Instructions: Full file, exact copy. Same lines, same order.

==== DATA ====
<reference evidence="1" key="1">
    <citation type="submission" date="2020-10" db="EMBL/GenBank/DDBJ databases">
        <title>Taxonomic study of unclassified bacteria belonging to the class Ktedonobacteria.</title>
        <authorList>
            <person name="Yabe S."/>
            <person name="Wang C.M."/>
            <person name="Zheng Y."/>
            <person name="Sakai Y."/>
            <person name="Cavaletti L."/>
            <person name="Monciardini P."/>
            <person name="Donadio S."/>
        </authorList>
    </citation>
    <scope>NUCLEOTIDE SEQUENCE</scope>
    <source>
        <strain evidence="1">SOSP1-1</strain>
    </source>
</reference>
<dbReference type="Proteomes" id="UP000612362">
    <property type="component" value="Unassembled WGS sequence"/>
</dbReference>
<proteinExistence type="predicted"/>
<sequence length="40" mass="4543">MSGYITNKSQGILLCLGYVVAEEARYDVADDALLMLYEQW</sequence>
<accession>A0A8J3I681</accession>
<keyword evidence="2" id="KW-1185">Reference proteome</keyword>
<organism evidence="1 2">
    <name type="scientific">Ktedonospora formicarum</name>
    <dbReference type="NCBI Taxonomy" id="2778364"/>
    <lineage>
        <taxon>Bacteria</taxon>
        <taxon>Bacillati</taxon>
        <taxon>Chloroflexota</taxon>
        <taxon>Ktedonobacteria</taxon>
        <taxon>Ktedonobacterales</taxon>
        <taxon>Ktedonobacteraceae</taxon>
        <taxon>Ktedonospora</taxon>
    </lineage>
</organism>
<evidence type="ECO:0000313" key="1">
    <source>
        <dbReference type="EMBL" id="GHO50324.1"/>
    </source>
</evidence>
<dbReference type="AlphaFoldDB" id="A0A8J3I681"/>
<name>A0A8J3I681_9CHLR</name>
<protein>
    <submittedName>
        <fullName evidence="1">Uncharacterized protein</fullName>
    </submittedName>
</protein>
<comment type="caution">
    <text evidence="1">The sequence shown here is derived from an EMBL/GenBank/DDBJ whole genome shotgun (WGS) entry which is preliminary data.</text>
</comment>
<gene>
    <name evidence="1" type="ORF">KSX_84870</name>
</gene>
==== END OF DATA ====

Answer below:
<reference evidence="1" key="1">
    <citation type="submission" date="2020-10" db="EMBL/GenBank/DDBJ databases">
        <title>Taxonomic study of unclassified bacteria belonging to the class Ktedonobacteria.</title>
        <authorList>
            <person name="Yabe S."/>
            <person name="Wang C.M."/>
            <person name="Zheng Y."/>
            <person name="Sakai Y."/>
            <person name="Cavaletti L."/>
            <person name="Monciardini P."/>
            <person name="Donadio S."/>
        </authorList>
    </citation>
    <scope>NUCLEOTIDE SEQUENCE</scope>
    <source>
        <strain evidence="1">SOSP1-1</strain>
    </source>
</reference>
<dbReference type="Proteomes" id="UP000612362">
    <property type="component" value="Unassembled WGS sequence"/>
</dbReference>
<proteinExistence type="predicted"/>
<sequence length="40" mass="4543">MSGYITNKSQGILLCLGYVVAEEARYDVADDALLMLYEQW</sequence>
<accession>A0A8J3I681</accession>
<keyword evidence="2" id="KW-1185">Reference proteome</keyword>
<organism evidence="1 2">
    <name type="scientific">Ktedonospora formicarum</name>
    <dbReference type="NCBI Taxonomy" id="2778364"/>
    <lineage>
        <taxon>Bacteria</taxon>
        <taxon>Bacillati</taxon>
        <taxon>Chloroflexota</taxon>
        <taxon>Ktedonobacteria</taxon>
        <taxon>Ktedonobacterales</taxon>
        <taxon>Ktedonobacteraceae</taxon>
        <taxon>Ktedonospora</taxon>
    </lineage>
</organism>
<evidence type="ECO:0000313" key="1">
    <source>
        <dbReference type="EMBL" id="GHO50324.1"/>
    </source>
</evidence>
<dbReference type="AlphaFoldDB" id="A0A8J3I681"/>
<name>A0A8J3I681_9CHLR</name>
<protein>
    <submittedName>
        <fullName evidence="1">Uncharacterized protein</fullName>
    </submittedName>
</protein>
<comment type="caution">
    <text evidence="1">The sequence shown here is derived from an EMBL/GenBank/DDBJ whole genome shotgun (WGS) entry which is preliminary data.</text>
</comment>
<gene>
    <name evidence="1" type="ORF">KSX_84870</name>
</gene>